The mobile landscape is set to change in a big way in 2013, and though some of the coming changes can be predicted, others will provide big (and perhaps unwelcome) surprises for both consumers and advertisers.
As seen at this year's Consumer Electronics Show (CES) and Mobile World Congress, tech companies are focusing more than ever on smartphone and tablet devices. Companies such as Sony, LG, Asus, and even HP unveiled new devices that will enter a market already largely controlled by the likes of Apple, Samsung, and Amazon.
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What is somewhat surprising is that many of these companies might actually have a chance, considering how quickly the mobile industry is growing. On March 4, ABI research estimated that mobile users will download 14 billion tablet apps during 2013. Almost three-quarters of those apps will be running on a iPad device, but Android devices are now set to lead in the number of smartphone app downloads, which ABI predicts will reach 56 billion in 2013.
For consumers the proliferation of more devices with a wider variety of features could mean confusion and burnout. It also means that consumers have never had more choice, and more power, than they do now. The choices they make this year about the devices they purchase and the technologies they adopt will shape the technology landscape for years to come.
Apple stock has had a rough winter, in no small part to the Apple Maps debacle and the fact that the iPhone 5 failed to iterate significantly on the device's past models. While Android devices are introducing larger smartphones, NFC technology, wireless charging, and features such as water resistance, Apple's credibility as a innovator in the market segment it created is shrinking.
As Apple now begins to follow industry trends with the iPad mini and a less expensive version of the iPhone, Samsung is poised to become a market leader. The Korean company will unveil its latest flagship smartphone, the Galaxy S IV at an Apple-like announcement in New York on March 14. Samsung's hefty manufacturing capabilities and willingness to mimic Apple have propelled it to the forefront of Android smartphones, but the company's new marketing (another thing it has taken directly from Apple's playbook) is also beginning to become part of the cultural zeitgeist.
The mobile market right now might be considered tablets and smartphones, but later this year Google will introduce a completely new type of mobile product with Google Glass. Though the device's success is far from certain, it could introduce an entirely new mobile category, propelling the industry forward with even more constant connectivity. Glass' ability to record on the fly also brings privacy concerns, meaning laws and social norms will be further tested by advancing technology.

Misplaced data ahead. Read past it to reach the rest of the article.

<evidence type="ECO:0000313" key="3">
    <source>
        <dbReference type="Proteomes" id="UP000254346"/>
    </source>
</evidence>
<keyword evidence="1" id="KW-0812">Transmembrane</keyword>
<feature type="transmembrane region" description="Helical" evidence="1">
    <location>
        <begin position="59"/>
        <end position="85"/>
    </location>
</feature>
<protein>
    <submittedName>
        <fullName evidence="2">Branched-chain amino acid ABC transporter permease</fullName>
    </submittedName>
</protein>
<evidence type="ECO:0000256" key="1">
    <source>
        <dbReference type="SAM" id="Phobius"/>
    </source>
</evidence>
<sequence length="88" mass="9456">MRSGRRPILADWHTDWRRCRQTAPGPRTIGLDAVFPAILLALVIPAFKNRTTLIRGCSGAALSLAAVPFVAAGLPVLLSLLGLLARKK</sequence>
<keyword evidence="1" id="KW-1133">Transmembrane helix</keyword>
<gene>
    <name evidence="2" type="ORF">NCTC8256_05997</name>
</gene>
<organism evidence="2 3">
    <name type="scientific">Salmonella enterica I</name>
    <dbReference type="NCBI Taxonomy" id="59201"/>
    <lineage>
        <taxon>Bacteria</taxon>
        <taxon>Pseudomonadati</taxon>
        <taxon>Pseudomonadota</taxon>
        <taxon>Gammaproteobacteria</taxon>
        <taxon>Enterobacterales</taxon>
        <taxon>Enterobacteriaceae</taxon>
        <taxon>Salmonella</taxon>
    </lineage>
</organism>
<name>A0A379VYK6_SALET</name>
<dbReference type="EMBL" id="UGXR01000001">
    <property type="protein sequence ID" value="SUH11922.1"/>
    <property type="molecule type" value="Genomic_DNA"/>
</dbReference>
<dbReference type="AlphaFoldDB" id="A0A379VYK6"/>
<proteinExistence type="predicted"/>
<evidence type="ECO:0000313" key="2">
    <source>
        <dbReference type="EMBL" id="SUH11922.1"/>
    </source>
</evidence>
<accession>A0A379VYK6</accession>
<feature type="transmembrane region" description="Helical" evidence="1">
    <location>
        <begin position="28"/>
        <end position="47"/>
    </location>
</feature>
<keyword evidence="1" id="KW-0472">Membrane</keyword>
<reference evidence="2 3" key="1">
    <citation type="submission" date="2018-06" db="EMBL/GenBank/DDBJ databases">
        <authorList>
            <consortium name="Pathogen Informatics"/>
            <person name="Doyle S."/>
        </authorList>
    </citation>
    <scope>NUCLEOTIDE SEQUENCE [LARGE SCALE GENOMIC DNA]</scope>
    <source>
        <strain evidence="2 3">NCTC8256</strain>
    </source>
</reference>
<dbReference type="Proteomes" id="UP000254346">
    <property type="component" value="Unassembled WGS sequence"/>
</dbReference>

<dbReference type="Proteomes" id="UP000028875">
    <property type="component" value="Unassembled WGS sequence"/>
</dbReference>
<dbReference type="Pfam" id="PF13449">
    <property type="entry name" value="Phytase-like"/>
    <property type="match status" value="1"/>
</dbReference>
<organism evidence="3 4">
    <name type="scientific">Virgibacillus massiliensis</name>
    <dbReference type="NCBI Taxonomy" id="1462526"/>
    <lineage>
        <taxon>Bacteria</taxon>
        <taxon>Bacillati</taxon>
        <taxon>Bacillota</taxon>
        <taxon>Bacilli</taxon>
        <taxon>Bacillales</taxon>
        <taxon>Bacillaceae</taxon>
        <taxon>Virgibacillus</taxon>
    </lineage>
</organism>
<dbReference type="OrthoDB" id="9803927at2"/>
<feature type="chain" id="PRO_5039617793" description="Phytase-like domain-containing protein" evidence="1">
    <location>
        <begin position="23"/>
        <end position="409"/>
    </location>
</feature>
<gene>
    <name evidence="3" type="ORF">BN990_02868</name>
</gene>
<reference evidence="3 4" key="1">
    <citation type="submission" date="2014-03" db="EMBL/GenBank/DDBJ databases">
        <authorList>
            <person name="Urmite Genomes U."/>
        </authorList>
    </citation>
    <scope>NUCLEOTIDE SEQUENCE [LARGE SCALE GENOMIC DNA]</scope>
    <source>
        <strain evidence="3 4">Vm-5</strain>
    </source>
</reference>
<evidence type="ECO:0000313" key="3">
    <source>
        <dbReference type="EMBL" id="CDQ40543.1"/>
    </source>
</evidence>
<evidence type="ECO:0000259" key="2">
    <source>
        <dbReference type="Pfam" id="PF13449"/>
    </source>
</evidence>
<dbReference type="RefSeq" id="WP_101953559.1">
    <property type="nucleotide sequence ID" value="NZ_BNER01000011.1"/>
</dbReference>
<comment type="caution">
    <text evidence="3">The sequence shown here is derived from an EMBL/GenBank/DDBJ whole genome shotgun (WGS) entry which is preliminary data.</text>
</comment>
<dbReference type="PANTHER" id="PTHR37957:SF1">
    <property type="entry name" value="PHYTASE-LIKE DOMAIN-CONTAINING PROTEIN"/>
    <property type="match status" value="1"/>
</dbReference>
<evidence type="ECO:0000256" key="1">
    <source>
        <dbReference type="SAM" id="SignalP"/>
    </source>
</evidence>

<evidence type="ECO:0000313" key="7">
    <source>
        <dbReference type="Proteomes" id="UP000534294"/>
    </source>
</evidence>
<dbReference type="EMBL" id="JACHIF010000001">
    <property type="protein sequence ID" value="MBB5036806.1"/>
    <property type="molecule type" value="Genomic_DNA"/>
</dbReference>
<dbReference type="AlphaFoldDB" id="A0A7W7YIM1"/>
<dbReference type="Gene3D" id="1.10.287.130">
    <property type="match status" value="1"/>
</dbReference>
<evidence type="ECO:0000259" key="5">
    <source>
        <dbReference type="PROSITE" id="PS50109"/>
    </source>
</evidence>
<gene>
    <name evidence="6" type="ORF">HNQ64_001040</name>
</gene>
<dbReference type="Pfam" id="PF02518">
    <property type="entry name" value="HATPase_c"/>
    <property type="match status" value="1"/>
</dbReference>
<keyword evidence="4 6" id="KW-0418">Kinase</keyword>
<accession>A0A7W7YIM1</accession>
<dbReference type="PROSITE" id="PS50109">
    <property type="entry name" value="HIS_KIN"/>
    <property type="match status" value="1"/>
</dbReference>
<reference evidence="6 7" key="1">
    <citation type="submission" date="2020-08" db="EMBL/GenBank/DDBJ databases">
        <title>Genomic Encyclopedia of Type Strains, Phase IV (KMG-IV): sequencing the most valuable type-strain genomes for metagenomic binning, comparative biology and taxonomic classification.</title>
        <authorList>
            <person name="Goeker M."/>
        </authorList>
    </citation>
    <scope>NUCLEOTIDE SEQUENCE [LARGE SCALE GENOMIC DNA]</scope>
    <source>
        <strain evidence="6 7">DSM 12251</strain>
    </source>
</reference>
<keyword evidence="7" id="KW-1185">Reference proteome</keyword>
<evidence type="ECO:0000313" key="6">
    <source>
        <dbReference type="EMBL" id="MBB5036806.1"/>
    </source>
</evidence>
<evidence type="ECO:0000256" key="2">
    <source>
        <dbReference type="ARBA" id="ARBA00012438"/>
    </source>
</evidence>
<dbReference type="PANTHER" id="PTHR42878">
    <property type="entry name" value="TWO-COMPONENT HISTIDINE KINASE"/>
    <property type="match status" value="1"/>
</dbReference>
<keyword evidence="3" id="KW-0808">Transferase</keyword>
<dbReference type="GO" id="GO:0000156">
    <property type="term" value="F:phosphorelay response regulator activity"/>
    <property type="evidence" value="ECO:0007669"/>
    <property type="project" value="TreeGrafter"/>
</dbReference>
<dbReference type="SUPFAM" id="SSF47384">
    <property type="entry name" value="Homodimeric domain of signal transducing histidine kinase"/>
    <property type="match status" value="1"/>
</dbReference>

With all of these changes coming to the mobile space, it's worth considering how advertisers will adapt. While having consumers constantly connected and consuming content may seem preferable for advertisers, the abundance of that content can make it difficult for ad campaigns to target their audience. At the same time, the abundance of content and metrics can put consumers in control of much of the advertising they see.
As Susan Wojcicki, senior VP of advertising at Google, recently put it in a Google Plus post, "We are living in uncharted territory."
Wojcicki argues that as always-connected devices continue to proliferate, advertising will quickly move into a "choice-based economy" where users will be able to control the content and ads that they see. She writes that "ads views will effectively become voluntary."
It's not hard to imagine how advertisers will have to adapt in that type of ad economy. Choice-based ad models will have to cater to consumers at an individual level with adaptability and engage customers in nearly the same way that content itself does. Wojcicki suggests that future technologies will provide more "interactive and beautiful" ads, but that's only the beginning of how mobile advertising will change in the coming years.
Accepting that consumers are no longer a captive audience for ads may be a terrifying prospect for both advertisers and content creators, but consumer choice is only continuing to increase. This could make solid advertising opportunities more expensive, but also means that brands will have to adapt their ad techniques to grow a fan base or to provide upfront value to consumers.
How do you think advertising should adapt to consumer choice? Tell us your ideas in the comments.
As the nature of mobile advertising changes, how advertisers measure the impact of their campaigns will have to change as well. Wojcicki puts it bluntly by stating advertisers will have to develop "standards beyond the click." However, it's hard to predict just how those measurements will be made in the future, particularly in light of the growing backlash from privacy advocates.
Wojcicki stated that Google is beginning to to roll out surveys to provide advertisers with a way to measure the performance of their display and video campaigns. Google's skippable "TrueView" ads are also now integrated into mobile AdMob apps, allowing consumers to decide for themselves what ads they will view.
As the future of the mobile industry finally begins to take shape this year, consumers have never had more choices with regards to hardware, software, and services. However, the plethora of choices thrown at consumers can also create confusion, and will inevitably lead to a few trusted brands leading the way. While advertisers attempt to pare down consumers' choices for them, future technologies, such as Google Glass, will continue to continue to change the way people interact with technology and their environment.